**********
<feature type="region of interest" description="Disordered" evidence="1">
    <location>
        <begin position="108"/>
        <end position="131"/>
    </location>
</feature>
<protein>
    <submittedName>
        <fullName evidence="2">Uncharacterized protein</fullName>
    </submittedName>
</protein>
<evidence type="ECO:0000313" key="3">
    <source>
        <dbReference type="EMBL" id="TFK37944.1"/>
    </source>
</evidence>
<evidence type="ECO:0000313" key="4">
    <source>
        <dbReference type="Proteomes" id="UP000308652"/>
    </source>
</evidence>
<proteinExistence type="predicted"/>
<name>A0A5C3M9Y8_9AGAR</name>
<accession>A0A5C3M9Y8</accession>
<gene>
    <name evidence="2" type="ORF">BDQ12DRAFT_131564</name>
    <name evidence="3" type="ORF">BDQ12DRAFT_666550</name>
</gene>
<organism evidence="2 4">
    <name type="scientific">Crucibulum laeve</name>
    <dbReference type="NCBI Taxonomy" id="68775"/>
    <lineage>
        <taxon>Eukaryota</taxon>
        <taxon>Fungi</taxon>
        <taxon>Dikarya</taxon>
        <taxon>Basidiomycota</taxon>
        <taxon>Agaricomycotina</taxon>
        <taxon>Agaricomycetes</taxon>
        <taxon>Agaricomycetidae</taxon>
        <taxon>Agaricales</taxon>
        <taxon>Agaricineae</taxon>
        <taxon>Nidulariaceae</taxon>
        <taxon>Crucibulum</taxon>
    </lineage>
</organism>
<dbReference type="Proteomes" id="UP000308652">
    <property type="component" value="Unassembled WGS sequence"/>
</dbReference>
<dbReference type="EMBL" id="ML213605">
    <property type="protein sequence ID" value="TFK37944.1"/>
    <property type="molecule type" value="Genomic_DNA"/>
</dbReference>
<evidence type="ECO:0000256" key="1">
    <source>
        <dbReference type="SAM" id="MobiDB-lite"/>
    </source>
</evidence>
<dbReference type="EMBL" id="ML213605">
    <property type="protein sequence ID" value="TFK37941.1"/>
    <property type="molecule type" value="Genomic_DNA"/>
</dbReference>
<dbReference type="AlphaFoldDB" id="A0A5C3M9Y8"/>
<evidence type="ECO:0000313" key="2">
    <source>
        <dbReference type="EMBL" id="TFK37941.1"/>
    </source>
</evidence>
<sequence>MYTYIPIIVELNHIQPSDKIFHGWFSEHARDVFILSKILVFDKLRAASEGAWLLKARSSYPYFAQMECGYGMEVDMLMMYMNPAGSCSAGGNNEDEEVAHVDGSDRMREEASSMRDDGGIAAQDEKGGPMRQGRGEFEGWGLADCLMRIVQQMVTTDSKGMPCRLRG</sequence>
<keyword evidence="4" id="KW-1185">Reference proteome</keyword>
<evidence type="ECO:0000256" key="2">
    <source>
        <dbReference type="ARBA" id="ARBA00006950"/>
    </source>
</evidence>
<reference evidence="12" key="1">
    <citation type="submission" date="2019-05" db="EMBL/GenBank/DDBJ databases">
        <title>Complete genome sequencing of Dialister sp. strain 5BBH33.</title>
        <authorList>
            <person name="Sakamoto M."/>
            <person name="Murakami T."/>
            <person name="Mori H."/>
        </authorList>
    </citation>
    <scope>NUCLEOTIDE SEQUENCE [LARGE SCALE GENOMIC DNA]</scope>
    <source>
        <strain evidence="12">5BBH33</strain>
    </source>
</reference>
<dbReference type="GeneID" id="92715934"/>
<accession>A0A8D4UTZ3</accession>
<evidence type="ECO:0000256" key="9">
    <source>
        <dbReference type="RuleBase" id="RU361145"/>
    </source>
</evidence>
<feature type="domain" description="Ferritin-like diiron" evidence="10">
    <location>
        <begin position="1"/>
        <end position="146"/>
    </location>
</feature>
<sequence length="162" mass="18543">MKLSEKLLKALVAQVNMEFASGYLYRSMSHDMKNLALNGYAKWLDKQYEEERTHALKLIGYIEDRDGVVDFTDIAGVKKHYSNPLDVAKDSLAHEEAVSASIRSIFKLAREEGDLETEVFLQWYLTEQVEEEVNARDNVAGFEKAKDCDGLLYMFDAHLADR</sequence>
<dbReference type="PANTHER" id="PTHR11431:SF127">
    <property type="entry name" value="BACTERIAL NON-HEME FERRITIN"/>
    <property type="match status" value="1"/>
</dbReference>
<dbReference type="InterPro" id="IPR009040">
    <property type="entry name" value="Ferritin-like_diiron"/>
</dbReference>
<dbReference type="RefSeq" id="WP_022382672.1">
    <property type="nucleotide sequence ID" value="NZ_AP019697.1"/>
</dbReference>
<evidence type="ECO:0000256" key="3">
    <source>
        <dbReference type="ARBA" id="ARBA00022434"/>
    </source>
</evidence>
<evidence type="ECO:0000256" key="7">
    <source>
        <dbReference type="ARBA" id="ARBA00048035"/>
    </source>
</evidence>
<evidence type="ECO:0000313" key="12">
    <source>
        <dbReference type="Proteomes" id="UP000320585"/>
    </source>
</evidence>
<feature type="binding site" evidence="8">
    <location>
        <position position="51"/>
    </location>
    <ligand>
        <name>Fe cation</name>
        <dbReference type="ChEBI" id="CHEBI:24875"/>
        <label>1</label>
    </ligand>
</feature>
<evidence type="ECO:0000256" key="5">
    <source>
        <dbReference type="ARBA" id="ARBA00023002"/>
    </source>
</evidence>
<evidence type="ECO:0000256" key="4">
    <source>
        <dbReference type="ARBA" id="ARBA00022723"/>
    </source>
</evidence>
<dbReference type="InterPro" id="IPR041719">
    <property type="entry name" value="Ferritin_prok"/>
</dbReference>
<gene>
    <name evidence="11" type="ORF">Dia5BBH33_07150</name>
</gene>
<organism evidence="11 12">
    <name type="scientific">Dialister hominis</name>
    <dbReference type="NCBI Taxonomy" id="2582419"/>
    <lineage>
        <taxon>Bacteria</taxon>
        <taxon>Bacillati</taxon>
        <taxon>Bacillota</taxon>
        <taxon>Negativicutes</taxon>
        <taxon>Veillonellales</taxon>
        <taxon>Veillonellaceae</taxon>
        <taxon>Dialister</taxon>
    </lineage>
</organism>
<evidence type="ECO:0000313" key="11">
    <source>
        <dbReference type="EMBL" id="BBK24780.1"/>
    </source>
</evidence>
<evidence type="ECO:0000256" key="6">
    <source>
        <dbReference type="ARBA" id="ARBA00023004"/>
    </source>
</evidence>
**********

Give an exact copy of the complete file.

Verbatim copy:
<feature type="region of interest" description="Disordered" evidence="1">
    <location>
        <begin position="108"/>
        <end position="131"/>
    </location>
</feature>
<protein>
    <submittedName>
        <fullName evidence="2">Uncharacterized protein</fullName>
    </submittedName>
</protein>
<evidence type="ECO:0000313" key="3">
    <source>
        <dbReference type="EMBL" id="TFK37944.1"/>
    </source>
</evidence>
<evidence type="ECO:0000313" key="4">
    <source>
        <dbReference type="Proteomes" id="UP000308652"/>
    </source>
</evidence>
<proteinExistence type="predicted"/>
<name>A0A5C3M9Y8_9AGAR</name>
<accession>A0A5C3M9Y8</accession>
<gene>
    <name evidence="2" type="ORF">BDQ12DRAFT_131564</name>
    <name evidence="3" type="ORF">BDQ12DRAFT_666550</name>
</gene>
<organism evidence="2 4">
    <name type="scientific">Crucibulum laeve</name>
    <dbReference type="NCBI Taxonomy" id="68775"/>
    <lineage>
        <taxon>Eukaryota</taxon>
        <taxon>Fungi</taxon>
        <taxon>Dikarya</taxon>
        <taxon>Basidiomycota</taxon>
        <taxon>Agaricomycotina</taxon>
        <taxon>Agaricomycetes</taxon>
        <taxon>Agaricomycetidae</taxon>
        <taxon>Agaricales</taxon>
        <taxon>Agaricineae</taxon>
        <taxon>Nidulariaceae</taxon>
        <taxon>Crucibulum</taxon>
    </lineage>
</organism>
<dbReference type="Proteomes" id="UP000308652">
    <property type="component" value="Unassembled WGS sequence"/>
</dbReference>
<dbReference type="EMBL" id="ML213605">
    <property type="protein sequence ID" value="TFK37944.1"/>
    <property type="molecule type" value="Genomic_DNA"/>
</dbReference>
<evidence type="ECO:0000256" key="1">
    <source>
        <dbReference type="SAM" id="MobiDB-lite"/>
    </source>
</evidence>
<dbReference type="EMBL" id="ML213605">
    <property type="protein sequence ID" value="TFK37941.1"/>
    <property type="molecule type" value="Genomic_DNA"/>
</dbReference>
<dbReference type="AlphaFoldDB" id="A0A5C3M9Y8"/>
<evidence type="ECO:0000313" key="2">
    <source>
        <dbReference type="EMBL" id="TFK37941.1"/>
    </source>
</evidence>
<sequence>MYTYIPIIVELNHIQPSDKIFHGWFSEHARDVFILSKILVFDKLRAASEGAWLLKARSSYPYFAQMECGYGMEVDMLMMYMNPAGSCSAGGNNEDEEVAHVDGSDRMREEASSMRDDGGIAAQDEKGGPMRQGRGEFEGWGLADCLMRIVQQMVTTDSKGMPCRLRG</sequence>
<keyword evidence="4" id="KW-1185">Reference proteome</keyword>
<evidence type="ECO:0000256" key="2">
    <source>
        <dbReference type="ARBA" id="ARBA00006950"/>
    </source>
</evidence>
<reference evidence="12" key="1">
    <citation type="submission" date="2019-05" db="EMBL/GenBank/DDBJ databases">
        <title>Complete genome sequencing of Dialister sp. strain 5BBH33.</title>
        <authorList>
            <person name="Sakamoto M."/>
            <person name="Murakami T."/>
            <person name="Mori H."/>
        </authorList>
    </citation>
    <scope>NUCLEOTIDE SEQUENCE [LARGE SCALE GENOMIC DNA]</scope>
    <source>
        <strain evidence="12">5BBH33</strain>
    </source>
</reference>
<dbReference type="GeneID" id="92715934"/>
<accession>A0A8D4UTZ3</accession>
<evidence type="ECO:0000256" key="9">
    <source>
        <dbReference type="RuleBase" id="RU361145"/>
    </source>
</evidence>
<feature type="domain" description="Ferritin-like diiron" evidence="10">
    <location>
        <begin position="1"/>
        <end position="146"/>
    </location>
</feature>
<sequence length="162" mass="18543">MKLSEKLLKALVAQVNMEFASGYLYRSMSHDMKNLALNGYAKWLDKQYEEERTHALKLIGYIEDRDGVVDFTDIAGVKKHYSNPLDVAKDSLAHEEAVSASIRSIFKLAREEGDLETEVFLQWYLTEQVEEEVNARDNVAGFEKAKDCDGLLYMFDAHLADR</sequence>
<dbReference type="PANTHER" id="PTHR11431:SF127">
    <property type="entry name" value="BACTERIAL NON-HEME FERRITIN"/>
    <property type="match status" value="1"/>
</dbReference>
<dbReference type="InterPro" id="IPR009040">
    <property type="entry name" value="Ferritin-like_diiron"/>
</dbReference>
<dbReference type="RefSeq" id="WP_022382672.1">
    <property type="nucleotide sequence ID" value="NZ_AP019697.1"/>
</dbReference>
<evidence type="ECO:0000256" key="3">
    <source>
        <dbReference type="ARBA" id="ARBA00022434"/>
    </source>
</evidence>
<evidence type="ECO:0000256" key="7">
    <source>
        <dbReference type="ARBA" id="ARBA00048035"/>
    </source>
</evidence>
<evidence type="ECO:0000313" key="12">
    <source>
        <dbReference type="Proteomes" id="UP000320585"/>
    </source>
</evidence>
<feature type="binding site" evidence="8">
    <location>
        <position position="51"/>
    </location>
    <ligand>
        <name>Fe cation</name>
        <dbReference type="ChEBI" id="CHEBI:24875"/>
        <label>1</label>
    </ligand>
</feature>
<evidence type="ECO:0000256" key="5">
    <source>
        <dbReference type="ARBA" id="ARBA00023002"/>
    </source>
</evidence>
<evidence type="ECO:0000256" key="4">
    <source>
        <dbReference type="ARBA" id="ARBA00022723"/>
    </source>
</evidence>
<dbReference type="InterPro" id="IPR041719">
    <property type="entry name" value="Ferritin_prok"/>
</dbReference>
<gene>
    <name evidence="11" type="ORF">Dia5BBH33_07150</name>
</gene>
<organism evidence="11 12">
    <name type="scientific">Dialister hominis</name>
    <dbReference type="NCBI Taxonomy" id="2582419"/>
    <lineage>
        <taxon>Bacteria</taxon>
        <taxon>Bacillati</taxon>
        <taxon>Bacillota</taxon>
        <taxon>Negativicutes</taxon>
        <taxon>Veillonellales</taxon>
        <taxon>Veillonellaceae</taxon>
        <taxon>Dialister</taxon>
    </lineage>
</organism>
<evidence type="ECO:0000313" key="11">
    <source>
        <dbReference type="EMBL" id="BBK24780.1"/>
    </source>
</evidence>
<evidence type="ECO:0000256" key="6">
    <source>
        <dbReference type="ARBA" id="ARBA00023004"/>
    </source>
</evidence>